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Airgun Hunter: Pleased to Meat you!

Airgun Hunter: Pleased to Meat you!

There is only so much pigeon you can eat, and I was fast exceeding that amount! I didn’t know any game dealers but didn’t want the meat to go to waste. So, two years ago, I started looking for other alternative ways to use the game I had shot. Luckily, I saw a ‘Vermin Hunters TV’ YouTube video, which showed them taking their pigeons to a local bird of prey centre. I didn’t find that, but a small Zoo, who were more than happy to take the meat, especially as it was not full of lead. And I’ve been taking freezer bags of pigeon meat every couple of weeks.

Full permission

The point came when I asked the owner if I could help him out with any pest control. He told me to leave it with him. Six months later, he came back, and I now have full permission to explore the entire grounds. There are a variety of pests: pigeons, collard doves, corvids, rabbits, rats and squirrels.

These species need to be controlled and reduced because the birds eat the animal feed. This is not only expensive, but they also defecate in the feed and risk the spread of disease. The rabbits dig holes, which can lead to live stock injury and we are all too aware of the damage squirrels cause. The rats; enough said!

My first trip out went like this. It has visitors throughout the day, so I must wait till after closing-time (17.00). I knew the sort of pest numbers at around mid-day, as that’s the time I usually deliver the meat, but it was all different after hours, so I would have to re-learn the land.

Go-to rig

My current, go-to hunting rifle set-up is my Air Arms S200 .177 with a Hawke Airmax scope, in Sportsmatch mounts. I pulled into the gates shortly after 5pm and drove down to the main entrance. There were pigeons in the trees lining the drive, easily over 20 but unfortunately there was no safe backstop among the spindly branches, so I kept driving. I had that feeling that there would be plenty more opportunities. I decided not to go full-out stealth camo, the birds here are used to seeing people throughout the day in normal clothes, so reckoned that camo may just be counter-productive. I did put my Spartan buff over my face though, just in case I needed to cover up a little in a woodland stalk.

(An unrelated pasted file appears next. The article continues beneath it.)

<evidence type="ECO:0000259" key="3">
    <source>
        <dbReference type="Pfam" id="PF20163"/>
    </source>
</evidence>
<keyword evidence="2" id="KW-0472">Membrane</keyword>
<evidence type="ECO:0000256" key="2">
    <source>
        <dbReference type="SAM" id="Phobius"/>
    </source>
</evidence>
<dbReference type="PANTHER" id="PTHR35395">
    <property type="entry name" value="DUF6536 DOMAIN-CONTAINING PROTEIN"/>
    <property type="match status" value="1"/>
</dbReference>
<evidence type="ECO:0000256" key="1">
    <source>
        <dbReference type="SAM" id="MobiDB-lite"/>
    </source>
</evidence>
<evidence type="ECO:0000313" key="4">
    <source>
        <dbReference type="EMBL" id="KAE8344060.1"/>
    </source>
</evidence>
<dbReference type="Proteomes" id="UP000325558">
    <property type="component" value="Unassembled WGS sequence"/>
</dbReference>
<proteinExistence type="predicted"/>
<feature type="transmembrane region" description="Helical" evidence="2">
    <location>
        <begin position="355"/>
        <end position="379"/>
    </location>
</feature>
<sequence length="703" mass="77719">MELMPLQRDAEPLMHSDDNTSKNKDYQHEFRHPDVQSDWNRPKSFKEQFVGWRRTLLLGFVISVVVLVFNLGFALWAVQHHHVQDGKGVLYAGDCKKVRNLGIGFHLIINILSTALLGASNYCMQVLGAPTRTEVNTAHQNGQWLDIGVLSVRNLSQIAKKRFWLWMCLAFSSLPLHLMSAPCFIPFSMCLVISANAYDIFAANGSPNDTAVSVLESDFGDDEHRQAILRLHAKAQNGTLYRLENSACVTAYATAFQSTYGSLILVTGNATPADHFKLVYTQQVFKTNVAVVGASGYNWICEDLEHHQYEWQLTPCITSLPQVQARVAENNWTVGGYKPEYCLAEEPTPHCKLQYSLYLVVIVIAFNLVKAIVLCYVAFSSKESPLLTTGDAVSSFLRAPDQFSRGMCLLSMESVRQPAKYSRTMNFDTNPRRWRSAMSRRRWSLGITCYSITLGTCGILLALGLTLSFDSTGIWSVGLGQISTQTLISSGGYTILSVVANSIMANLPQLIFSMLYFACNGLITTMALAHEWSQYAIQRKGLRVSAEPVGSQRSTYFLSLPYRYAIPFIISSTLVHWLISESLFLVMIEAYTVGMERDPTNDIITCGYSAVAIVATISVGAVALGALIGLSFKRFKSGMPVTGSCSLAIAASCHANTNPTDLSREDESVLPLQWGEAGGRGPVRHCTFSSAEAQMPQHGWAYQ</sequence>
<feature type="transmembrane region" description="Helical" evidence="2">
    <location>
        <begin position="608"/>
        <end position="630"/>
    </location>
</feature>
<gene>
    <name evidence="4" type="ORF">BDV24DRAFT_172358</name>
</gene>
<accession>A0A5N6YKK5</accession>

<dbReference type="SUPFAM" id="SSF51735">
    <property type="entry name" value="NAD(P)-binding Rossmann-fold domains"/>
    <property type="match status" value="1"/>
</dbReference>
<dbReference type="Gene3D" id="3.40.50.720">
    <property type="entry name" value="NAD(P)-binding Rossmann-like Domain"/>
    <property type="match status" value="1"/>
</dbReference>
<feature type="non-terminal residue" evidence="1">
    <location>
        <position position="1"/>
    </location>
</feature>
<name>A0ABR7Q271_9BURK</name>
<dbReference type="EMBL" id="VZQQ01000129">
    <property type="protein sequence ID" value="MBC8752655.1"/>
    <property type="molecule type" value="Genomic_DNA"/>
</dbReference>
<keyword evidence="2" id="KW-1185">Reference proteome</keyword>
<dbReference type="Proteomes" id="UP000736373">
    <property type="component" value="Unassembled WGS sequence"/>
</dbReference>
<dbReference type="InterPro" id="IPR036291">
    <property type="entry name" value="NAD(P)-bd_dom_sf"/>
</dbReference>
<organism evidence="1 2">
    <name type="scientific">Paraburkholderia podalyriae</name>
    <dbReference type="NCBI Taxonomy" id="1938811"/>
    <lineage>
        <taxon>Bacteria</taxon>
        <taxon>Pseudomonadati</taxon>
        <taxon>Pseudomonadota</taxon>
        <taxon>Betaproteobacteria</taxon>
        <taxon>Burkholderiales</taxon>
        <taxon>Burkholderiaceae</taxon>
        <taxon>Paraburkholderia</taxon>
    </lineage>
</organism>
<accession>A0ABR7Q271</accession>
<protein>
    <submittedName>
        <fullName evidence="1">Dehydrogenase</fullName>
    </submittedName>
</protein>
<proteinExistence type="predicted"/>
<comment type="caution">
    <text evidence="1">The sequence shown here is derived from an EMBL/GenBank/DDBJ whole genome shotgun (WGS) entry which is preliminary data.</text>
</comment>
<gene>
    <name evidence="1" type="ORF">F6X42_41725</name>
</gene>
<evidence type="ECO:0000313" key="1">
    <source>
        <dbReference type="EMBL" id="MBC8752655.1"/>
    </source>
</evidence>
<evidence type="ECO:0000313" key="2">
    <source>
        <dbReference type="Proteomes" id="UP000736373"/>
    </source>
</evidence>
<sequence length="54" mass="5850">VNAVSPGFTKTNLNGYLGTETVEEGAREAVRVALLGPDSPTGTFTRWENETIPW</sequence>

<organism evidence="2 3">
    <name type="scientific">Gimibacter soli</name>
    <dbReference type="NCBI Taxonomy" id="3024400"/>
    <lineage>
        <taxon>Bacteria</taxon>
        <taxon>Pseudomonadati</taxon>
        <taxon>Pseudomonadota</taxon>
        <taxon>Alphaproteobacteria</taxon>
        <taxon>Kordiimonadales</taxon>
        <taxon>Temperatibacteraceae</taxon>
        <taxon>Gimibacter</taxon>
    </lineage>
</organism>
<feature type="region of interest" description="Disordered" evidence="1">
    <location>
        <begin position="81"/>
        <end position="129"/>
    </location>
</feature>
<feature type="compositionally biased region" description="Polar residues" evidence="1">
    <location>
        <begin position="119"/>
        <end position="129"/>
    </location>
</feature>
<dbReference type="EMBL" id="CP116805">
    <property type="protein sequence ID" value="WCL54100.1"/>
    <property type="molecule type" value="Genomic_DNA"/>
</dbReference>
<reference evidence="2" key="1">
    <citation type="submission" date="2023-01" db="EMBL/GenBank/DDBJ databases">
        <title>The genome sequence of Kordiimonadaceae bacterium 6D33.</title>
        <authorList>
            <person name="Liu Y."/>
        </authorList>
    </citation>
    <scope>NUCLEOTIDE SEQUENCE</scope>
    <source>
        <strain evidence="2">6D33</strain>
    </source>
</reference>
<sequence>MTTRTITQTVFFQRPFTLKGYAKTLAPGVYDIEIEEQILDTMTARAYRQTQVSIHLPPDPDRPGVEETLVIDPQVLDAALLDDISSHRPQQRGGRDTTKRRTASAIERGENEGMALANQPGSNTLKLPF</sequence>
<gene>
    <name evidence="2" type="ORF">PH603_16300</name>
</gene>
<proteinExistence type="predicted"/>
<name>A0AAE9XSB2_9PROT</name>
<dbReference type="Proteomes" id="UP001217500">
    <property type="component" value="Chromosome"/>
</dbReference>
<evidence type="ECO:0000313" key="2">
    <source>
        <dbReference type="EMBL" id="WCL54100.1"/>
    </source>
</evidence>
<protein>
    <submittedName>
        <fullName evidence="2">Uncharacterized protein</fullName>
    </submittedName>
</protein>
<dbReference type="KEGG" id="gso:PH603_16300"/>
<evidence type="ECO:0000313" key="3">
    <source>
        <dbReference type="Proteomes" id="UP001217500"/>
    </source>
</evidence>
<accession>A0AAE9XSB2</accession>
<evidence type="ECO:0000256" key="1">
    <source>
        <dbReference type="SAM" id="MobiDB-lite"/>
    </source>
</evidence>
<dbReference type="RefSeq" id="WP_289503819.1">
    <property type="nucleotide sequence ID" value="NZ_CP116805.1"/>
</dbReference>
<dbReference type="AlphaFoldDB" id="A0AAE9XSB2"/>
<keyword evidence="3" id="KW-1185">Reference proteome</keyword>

Once parked up, I could see a few possible places that would be good for a static hunt at a later date. There were a few good looking ‘sitty’ trees, with cover to enable me to build a quick hide and stay concealed. This time though, I was just going to walk and stalk and see what I come across. I set off and it wasn’t long before I spotted my first possible target. It was a pigeon located 70 yards from me. Luckily, there was plenty of cover for me to get in nice and close for a humane shot.

Stay low, read softly

I used the sheds and building to my advantage and stayed low, treading as softly as I could across the gravel to avoid spooking my quarry. Before I knew it, I was inside 25 yards, probably the easiest stalk I had ever done. I lased it with the Hawke LRF 400 to be 100% sure. Yep, 25 yards! I used the corner of a building to rest and went for a head shot, there was a wind in this location, so I put the crosshairs on the right-hand side of the head, anticipating the breeze to push the pellet a centimetre to the left. The dull pop came from the HW silencer and the pellet struck dead on. It went down typically, with lots of flapping and commotion.

Head shot?

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I couldn’t see where the bird had landed, as there was another building in the way. I walked round and was very surprised to find the pigeon still alive, even though I had hit it in the head. I very swiftly dispatched it, but this did make me think. I was always told that a head shot was a guaranteed clean kill, but obviously not, the pellet must have struck a little to the side of the brain, enough to put the bird down but not enough to kill it. I wonder if a .22 would have done a better job? Food for thought and further discussion, no doubt.